If reputable polls are to be believed, Islamic parties are headed for their worst result ever. Four of the five Islamic parties contesting Indonesia’s 2014 election to predicted to suffer a drop in their support. The one exception to this trend is the National Awakening Party (PKB), which was founded in 1998 by Abdurrahman Wahid (‘Gur Dur’), the then chair of Indonesia’s largest Islamic organisation, Nahdlatul Ulama (NU) and later the nation’s fourth president (1999-2001). Surveys suggest PKB is likely to lift its vote to 7-8%, almost double the 4.8% it gained at the 2009 election. If these forecasts hold true, PKB will return to being the largest Islamic party, a title it hasn’t held since the 1999 election.
A number of factors explain PKB’s resurgence. To begin with, for the first time in a decade, the party enjoys the open support of NU. The NU chair, KH Said Agil Siraj, has been appearing in PKB advertisements and attending its events, as also have many other previously hostile NU leaders. The party has also succeeded in attracting a number of popular entertainers to its cause, such as the dangdut performer Rhoma Irama, who is also an unlikely PKB presidential candidate, and the rock singer Ahmad Dani. These artists have drawn big crowds to PKB campaign rallies. Moreover, PKB has been a relatively stable party over the past few years, without major graft scandals and the factional in-fighting that marred its preparation for the two previous election campaigns.
But of one the biggest factors in the party’s turn around has been the involvement of Rusdi Kirana, a Chinese non-Muslim and the boss of Indonesia’s fastest-growing airline, Lion Air. Rusdi joined the party with great fan-fare in January 2014, claiming that he was a friend of the late Gus Dur and an admirer of PKB’s brand of religious pluralism. He was immediately appointed deputy chairman of the party and set about using his substantial wealth and connections for the party’s electoral campaign.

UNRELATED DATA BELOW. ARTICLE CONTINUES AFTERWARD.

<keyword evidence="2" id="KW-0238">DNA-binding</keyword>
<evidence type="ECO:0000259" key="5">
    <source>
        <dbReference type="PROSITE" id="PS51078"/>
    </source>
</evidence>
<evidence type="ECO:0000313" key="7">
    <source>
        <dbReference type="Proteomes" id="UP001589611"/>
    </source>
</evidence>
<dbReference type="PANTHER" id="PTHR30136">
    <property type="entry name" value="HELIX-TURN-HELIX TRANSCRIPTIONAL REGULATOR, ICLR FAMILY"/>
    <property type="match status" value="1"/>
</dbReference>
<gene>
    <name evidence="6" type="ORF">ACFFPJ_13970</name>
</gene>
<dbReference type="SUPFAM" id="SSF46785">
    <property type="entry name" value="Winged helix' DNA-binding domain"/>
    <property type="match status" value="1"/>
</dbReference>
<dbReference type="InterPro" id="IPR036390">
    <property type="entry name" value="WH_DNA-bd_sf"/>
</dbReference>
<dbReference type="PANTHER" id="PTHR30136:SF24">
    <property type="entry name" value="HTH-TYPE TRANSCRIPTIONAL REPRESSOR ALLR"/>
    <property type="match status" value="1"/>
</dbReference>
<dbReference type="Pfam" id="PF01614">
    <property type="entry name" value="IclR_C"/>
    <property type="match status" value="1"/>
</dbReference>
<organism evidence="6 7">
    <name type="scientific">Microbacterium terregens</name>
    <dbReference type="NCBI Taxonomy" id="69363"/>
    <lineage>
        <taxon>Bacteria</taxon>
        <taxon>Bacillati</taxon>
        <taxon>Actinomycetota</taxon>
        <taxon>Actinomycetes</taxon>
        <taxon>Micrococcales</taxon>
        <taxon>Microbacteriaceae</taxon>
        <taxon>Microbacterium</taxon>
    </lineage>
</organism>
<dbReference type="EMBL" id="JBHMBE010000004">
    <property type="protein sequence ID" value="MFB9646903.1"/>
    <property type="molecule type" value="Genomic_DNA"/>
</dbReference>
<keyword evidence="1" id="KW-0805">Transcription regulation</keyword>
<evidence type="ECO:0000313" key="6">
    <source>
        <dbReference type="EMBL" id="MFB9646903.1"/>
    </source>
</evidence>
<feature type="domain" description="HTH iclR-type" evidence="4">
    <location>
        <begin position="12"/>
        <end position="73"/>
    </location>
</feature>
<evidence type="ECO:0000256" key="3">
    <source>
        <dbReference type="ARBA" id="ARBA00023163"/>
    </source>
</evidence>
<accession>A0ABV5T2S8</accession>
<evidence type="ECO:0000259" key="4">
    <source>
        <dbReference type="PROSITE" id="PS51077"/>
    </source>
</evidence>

In February Rusdi established NU-Lion, a program to direct financial assistance and economic opportunities to NU’s vast network of Islamic boarding schools (pesantren). In the run up to the election hundreds of thousands of dollars have been disbursed to NU pesantren, especially in East and Central Java, PKB’s two main bases of support. In addition to this, Rusdi has brought in high-level political consultants to advise the party on strategy and has handsomely funded advertising and on-the-ground campaigns to roll out the NU vote. Unlike the previous two elections, when PKB ran middling campaigns, the party now enjoys a high profile, with abundant billboards, electronic media advertisements, brochures and well-organised rallies and meetings. These activities have enlivened PKB’s campaign and brought renewed optimism to the party’s cadre.
Rusdi’s bankrolling of PKB’s campaign has drawn mixed responses from within the party and NU. On the one hand, in an increasingly monetised electoral environment such as Indonesia’s, having large campaign funds can be critical to increasing a party’s vote, especially if, as is the case with PKB, it lacks charismatic or highly regarded figures who might capture the public’s imagination. Proponents of a more plural and ‘moderate’ Islamic political agenda also welcome Rusdi’s involvement on the grounds that such an intervention will help to reverse the increasingly conservative and religiously intolerant trend in Indonesian Islam of recent years.
On the other hand, some wonder about Rusdi’s motives. Despite his proclaimed closeness to Gus Dur, most NU people admit to having never seen him in the former president’s company. Rusdi is rumoured in Jakarta business circles to have an intense rivalry with the media magnate, Hary Tanoesoedibjo, who has joined Wiranto’s Hanura party and become its vice-presidential candidate. Rusdi is reportedly eager to ensure that PKB does better in the election than Hary’s Hanura. Last of all, some PKB and NU activists are uneasy at the ‘parachuting’ in of Rusdi to such a senior party position, without him having any background in either organisation or any demonstrated commitment to their aspirations. He reportedly previously sought to join Hatta Rajasa’s National Mandate Party (PAN) and President Yudhoyono’s Democrat Party but was rebuffed.
It is hard to avoid the impression that Rusdi’s joining with PKB is another instance of a multi-millionaire entrepreneur using a party as a vehicle for a range of objectives. Some of these objectives may be admirable in the context of a healthy Indonesian democracy, such as upholding pluralism and minority rights, but others seem propelled by ego and self-interest. If PKB is looking to its future, it should use the money and opportunities provided by Rusdi to build itself into a party that produces better leaders and community services than it does now, so that it is less in need of rich recruits with open cheque books.
27 March 2014
Greg Fealy is an Associate Professor at the Australian National University. He researches Indonesian politics and Islam.